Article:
Candy — Losing a Battle vs. Losing the War

Yesterday, I posted on the Claiming Liberty Facebook page:

“The kids’ [Halloween] candy was calling me, and it was saying really bad things.  I realize though that the ‘call’ is purely emotional and habitual.  You’re ‘supposed’ to eat candy around Halloween, right? Thankfully, my eating plan is working well enough that . . .”

This morning though, I have to say that I spoke WAY too soon.

On many blogs, I’ve noticed that folks don’t always discuss their failures or their trials.  They tend to make everything look easy when, in reality, it might be simple, but it’s rarely easy.  Here though, I’m choosing to share my hiccup along with what I learned.  Maybe my thoughts and experiences can help others who’re trying to make tough changes in their own lives.

To give some context, I guess I need to start with Halloween night.  The kids went trick-or-treating, and when they were finished, they all had mounds of candy.  As I performed the obligatory safety check, I wasn’t tempted in the slightest.  I touched all their goodies including my favorites — Butterfinger, Reese’s Cups, and Snickers — and I wasn’t phased a bit.  I do remember thinking to myself though, “I wish I had some dark chocolate in the house ‘just in case’.”

And what I meant by “just in case” was this.  I eat 85% dark chocolate on occasion as a part of my low-carb plan.  A 5-bar package can easily last me two weeks.  Some folks have given me grief, but I can eat a 25-gram bar that has real sugar in it, and it doesn’t trigger cravings or cause me issues.  (If I were to eat that same bar in milk chocolate, I’d be binge-eating before you could say “milk chocolate”, but I have NO trouble stopping with the very dark chocolate.) So anyway, I was thinking that if I lost my resolve, I could fall back on a single bar of dark chocolate (which is 79% fat, by the way), and I’d have no worries.  The thing was though, we didn’t have any dark chocolate, and we didn’t have easy access to anything other than Hershey’s Special Dark (which is NOT dark chocolate, by the way.)

My resolve didn’t waiver on Halloween night though, so I thought I was in the clear.  By mid morning yesterday, however, it was a totally different story.  Like I posted on my Facebook page, I thought the desire to eat the kids’ candy was habitual or emotional.  I SHOULD have taken some l-glutamine just in case.  I SHOULD have asked my 5-year-old to hide the kids’ candy.  I SHOULD have fixed myself something that was almost pure fat, but I didn’t do any of those things.  I thought the desire for the candy would be short-lived, and I was feeling confident that the desire would pass.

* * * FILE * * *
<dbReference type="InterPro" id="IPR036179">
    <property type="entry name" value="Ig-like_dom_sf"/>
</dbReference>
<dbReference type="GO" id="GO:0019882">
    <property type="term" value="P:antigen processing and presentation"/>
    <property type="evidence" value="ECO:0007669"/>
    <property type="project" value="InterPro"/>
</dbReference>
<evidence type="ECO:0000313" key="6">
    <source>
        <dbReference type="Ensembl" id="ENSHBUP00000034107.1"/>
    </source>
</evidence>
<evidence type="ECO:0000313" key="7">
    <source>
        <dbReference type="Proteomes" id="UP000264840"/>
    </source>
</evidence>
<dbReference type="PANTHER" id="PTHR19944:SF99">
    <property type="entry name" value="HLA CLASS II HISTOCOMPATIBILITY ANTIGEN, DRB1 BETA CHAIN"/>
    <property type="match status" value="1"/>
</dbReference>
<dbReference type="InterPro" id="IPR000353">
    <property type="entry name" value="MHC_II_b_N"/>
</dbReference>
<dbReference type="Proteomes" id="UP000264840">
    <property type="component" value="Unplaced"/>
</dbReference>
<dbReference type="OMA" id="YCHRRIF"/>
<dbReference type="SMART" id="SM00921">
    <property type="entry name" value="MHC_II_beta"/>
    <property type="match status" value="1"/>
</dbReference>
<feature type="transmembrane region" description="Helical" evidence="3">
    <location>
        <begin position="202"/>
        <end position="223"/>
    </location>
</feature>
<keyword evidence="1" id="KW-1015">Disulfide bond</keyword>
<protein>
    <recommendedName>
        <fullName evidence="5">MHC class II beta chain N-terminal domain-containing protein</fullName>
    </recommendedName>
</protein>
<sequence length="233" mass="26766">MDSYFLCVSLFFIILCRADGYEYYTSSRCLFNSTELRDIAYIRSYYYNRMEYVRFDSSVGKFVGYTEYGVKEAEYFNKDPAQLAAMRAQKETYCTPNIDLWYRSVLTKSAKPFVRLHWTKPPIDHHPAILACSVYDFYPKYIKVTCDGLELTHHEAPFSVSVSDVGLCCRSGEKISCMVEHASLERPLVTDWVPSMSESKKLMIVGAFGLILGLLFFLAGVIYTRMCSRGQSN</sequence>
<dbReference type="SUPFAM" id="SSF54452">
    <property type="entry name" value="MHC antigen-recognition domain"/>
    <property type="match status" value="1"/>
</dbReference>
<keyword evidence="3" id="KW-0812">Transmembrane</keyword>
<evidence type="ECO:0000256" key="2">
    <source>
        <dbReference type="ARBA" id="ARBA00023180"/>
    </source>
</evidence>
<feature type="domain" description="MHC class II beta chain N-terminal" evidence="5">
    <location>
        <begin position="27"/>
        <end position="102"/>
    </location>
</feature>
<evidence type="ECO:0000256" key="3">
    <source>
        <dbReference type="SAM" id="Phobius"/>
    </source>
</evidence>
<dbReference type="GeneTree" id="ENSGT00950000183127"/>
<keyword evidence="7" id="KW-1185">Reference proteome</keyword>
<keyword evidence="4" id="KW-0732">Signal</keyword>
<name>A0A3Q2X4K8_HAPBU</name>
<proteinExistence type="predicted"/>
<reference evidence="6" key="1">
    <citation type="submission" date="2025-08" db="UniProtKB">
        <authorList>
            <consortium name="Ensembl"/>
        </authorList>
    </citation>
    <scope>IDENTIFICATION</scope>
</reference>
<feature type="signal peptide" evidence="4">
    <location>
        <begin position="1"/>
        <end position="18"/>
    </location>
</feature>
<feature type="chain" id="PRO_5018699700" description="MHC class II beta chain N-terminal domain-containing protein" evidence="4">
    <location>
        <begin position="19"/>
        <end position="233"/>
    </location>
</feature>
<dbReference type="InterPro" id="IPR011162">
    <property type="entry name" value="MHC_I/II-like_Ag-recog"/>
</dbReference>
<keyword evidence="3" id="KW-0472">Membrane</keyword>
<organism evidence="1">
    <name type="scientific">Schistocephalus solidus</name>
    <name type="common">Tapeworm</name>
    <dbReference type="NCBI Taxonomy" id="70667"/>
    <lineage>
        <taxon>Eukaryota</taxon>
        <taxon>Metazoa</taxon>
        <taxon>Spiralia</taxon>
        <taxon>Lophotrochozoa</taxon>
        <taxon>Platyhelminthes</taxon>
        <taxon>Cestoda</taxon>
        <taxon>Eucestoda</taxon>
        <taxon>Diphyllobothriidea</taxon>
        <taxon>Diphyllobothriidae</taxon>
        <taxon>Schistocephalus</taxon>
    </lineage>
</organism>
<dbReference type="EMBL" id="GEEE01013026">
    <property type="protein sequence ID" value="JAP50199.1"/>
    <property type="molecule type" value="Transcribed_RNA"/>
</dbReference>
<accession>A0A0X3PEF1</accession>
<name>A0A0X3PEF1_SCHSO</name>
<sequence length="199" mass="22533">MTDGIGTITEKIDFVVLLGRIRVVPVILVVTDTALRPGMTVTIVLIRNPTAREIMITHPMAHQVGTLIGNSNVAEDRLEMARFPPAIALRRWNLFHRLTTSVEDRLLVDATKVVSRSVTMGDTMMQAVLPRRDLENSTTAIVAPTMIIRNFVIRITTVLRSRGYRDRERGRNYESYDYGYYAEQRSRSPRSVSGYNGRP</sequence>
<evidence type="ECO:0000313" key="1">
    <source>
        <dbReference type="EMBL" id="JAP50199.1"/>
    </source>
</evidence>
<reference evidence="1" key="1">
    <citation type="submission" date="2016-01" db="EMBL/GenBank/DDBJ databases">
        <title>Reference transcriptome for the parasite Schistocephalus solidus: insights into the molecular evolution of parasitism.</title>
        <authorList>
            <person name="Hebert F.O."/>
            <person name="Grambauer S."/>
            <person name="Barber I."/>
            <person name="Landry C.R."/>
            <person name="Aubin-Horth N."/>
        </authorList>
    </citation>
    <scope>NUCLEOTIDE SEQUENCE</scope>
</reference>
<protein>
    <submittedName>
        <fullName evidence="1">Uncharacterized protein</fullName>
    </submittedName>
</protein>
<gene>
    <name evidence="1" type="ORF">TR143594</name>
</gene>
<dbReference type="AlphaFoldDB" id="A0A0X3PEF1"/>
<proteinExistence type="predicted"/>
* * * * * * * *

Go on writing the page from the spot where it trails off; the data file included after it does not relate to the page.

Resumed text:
In hindsight, I realize that it was at that point that I made my biggest mistake.  Jack Spirko over at The Survival Podcast likes to say, “Don’t bet on failure or success.” By that, he means don’t put all your eggs in the failure basket or the success basket; be prepared for either outcome.  In the case of the kids’ candy though, I suppose I had all my eggs in the success basket, and by the end of the day, that was my undoing.

By 3:00 pm, I was actually prowling the house for candy.  It was an intense need.  No longer was I simply irritated by a desire that was lingering somewhere in the back of my mind.  I started going through one of the bags of candy, searching for my “fix”, when my daughter walked through the door.  My heart nearly stopped! I jumped away from the bag (because I didn’t want them to “catch” me), and I thought to myself, “Oh THANK YOU, child, for saving me from myself!” The problem was though, it only took another two minutes before I was exacting a “Mommy tax” from each kid’s bag of candy.

At first, the tax was one piece of chocolate from each kid.  By the end of the day though, I bet I’d eaten 15 to 20 pieces of candy.  My mouth felt nasty, my stomach felt sick, and I felt my heart racing, but I kept going back for more.  It was really quite awful!

I went to bed early last night.  I just wanted the day to be over, and I wasn’t feeling well anyway.  (I’ve been fighting off a cold.) I knew there’d likely be a consequence on the scale; I knew I’d have to work extra hard to get back into ketosis, and I knew I’d have to work at getting past the bump in the road so I could move forward.